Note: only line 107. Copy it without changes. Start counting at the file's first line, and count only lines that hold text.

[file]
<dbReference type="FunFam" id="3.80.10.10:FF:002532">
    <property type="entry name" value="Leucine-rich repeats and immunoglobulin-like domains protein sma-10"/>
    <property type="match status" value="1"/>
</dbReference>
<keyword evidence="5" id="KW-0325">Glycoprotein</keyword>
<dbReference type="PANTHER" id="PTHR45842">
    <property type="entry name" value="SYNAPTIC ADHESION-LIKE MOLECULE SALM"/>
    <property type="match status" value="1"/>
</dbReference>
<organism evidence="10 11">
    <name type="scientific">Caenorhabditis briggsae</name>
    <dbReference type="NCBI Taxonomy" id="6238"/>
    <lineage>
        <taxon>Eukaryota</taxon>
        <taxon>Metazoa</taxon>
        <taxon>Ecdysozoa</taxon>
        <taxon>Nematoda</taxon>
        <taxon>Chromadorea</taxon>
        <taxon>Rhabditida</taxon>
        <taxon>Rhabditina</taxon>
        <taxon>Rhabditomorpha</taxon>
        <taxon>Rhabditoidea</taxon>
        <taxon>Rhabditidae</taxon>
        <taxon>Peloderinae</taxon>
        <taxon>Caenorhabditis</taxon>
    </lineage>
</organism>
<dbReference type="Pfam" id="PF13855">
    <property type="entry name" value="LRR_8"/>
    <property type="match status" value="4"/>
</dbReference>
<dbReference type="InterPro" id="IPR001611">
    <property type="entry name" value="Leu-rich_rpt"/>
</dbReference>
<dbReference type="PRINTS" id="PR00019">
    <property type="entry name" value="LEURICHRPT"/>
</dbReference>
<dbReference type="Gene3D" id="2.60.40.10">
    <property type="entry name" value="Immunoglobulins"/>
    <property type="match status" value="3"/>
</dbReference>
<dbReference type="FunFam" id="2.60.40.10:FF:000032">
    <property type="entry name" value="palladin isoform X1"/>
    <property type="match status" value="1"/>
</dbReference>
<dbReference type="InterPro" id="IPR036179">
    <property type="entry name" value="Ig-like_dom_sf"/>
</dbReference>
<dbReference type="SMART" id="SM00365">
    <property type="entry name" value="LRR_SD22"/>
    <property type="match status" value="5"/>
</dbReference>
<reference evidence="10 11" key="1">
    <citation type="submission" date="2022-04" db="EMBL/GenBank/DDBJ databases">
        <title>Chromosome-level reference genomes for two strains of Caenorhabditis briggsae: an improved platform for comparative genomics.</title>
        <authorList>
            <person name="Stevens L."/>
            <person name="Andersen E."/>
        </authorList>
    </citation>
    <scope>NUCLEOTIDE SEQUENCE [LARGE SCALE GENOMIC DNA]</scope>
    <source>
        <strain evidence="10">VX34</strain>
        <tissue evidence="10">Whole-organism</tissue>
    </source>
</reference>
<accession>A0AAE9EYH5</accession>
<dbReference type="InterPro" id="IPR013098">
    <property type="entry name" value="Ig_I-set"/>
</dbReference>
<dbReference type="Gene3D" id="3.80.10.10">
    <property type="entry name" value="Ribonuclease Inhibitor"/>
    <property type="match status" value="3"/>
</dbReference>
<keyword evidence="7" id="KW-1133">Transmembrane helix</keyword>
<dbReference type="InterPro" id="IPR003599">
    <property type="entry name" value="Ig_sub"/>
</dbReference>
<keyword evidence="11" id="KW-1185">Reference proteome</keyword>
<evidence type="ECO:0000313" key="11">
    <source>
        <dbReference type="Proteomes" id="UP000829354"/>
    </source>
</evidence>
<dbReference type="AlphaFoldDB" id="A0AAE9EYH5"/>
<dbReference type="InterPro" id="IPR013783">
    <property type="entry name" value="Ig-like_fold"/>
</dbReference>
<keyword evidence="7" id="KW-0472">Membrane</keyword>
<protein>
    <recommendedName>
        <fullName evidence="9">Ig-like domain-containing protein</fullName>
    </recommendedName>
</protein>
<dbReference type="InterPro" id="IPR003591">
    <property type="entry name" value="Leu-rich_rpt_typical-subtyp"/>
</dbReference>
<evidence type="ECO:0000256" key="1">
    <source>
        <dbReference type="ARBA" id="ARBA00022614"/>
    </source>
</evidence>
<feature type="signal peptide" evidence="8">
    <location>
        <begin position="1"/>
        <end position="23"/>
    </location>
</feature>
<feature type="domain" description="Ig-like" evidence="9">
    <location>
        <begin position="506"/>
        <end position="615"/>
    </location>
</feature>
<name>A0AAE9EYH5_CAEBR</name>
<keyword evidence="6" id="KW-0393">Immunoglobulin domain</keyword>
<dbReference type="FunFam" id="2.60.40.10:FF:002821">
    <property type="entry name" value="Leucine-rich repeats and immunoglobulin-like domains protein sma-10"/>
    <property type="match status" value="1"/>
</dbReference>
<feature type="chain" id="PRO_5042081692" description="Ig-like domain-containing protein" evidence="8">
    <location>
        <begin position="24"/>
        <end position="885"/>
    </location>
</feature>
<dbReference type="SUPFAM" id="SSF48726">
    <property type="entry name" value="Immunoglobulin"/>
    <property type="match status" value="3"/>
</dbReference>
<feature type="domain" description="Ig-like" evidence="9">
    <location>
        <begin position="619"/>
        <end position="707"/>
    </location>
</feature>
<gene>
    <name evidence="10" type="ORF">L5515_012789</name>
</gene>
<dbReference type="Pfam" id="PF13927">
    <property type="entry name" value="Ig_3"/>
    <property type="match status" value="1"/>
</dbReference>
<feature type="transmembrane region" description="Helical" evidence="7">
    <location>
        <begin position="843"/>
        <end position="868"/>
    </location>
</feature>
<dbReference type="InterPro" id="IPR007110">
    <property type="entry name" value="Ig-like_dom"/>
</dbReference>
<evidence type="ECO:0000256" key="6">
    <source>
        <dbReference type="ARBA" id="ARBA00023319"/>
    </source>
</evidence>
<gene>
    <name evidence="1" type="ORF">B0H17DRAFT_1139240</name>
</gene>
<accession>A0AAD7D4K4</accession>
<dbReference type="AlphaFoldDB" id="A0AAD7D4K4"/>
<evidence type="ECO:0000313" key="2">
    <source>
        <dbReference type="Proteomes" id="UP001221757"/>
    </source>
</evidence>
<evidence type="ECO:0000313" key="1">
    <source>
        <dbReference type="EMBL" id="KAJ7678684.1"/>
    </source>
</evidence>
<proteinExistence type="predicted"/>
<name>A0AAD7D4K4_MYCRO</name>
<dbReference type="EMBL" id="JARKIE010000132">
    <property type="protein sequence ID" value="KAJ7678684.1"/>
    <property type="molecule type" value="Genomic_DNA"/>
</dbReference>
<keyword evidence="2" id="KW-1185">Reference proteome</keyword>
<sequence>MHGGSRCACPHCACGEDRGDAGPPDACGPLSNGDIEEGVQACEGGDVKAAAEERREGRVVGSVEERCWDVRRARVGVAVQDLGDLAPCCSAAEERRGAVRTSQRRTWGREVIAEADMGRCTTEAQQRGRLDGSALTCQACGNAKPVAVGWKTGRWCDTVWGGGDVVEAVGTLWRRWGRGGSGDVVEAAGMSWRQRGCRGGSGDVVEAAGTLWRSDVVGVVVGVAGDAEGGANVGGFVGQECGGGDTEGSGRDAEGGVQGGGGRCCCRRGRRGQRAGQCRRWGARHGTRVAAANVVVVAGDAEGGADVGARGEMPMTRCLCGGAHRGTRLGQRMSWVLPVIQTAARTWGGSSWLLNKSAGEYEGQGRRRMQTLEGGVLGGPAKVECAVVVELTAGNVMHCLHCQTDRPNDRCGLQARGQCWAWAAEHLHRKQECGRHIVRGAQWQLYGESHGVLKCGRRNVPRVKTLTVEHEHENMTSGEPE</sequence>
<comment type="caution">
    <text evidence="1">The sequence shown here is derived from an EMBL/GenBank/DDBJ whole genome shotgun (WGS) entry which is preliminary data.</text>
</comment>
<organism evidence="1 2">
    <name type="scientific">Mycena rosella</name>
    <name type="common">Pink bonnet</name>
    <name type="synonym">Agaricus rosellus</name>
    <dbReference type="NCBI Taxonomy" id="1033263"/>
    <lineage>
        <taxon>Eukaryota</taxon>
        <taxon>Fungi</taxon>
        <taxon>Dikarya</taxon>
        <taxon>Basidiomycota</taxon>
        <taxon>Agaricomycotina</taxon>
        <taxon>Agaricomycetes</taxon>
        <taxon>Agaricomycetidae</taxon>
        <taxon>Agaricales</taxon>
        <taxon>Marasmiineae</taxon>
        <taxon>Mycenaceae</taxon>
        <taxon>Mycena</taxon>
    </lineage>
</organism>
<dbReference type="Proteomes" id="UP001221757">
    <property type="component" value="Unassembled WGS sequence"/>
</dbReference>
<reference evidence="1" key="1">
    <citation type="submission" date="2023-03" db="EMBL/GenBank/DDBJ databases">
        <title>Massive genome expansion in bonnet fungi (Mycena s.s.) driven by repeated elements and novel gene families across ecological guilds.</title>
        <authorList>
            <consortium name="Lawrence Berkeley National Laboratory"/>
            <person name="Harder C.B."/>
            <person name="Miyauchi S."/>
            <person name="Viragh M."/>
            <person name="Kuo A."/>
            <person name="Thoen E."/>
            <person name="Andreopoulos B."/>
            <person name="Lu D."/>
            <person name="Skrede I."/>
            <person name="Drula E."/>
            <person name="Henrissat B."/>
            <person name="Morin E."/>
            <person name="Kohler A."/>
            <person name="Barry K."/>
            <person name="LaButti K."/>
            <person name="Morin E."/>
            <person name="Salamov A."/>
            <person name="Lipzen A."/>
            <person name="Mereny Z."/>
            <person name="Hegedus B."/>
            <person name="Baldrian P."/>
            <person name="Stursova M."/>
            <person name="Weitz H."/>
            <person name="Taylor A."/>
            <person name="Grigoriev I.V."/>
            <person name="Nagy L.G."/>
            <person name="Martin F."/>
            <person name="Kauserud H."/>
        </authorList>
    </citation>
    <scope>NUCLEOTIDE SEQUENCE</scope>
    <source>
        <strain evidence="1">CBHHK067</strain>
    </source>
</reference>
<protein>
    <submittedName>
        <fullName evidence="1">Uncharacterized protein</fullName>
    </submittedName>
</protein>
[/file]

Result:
    </location>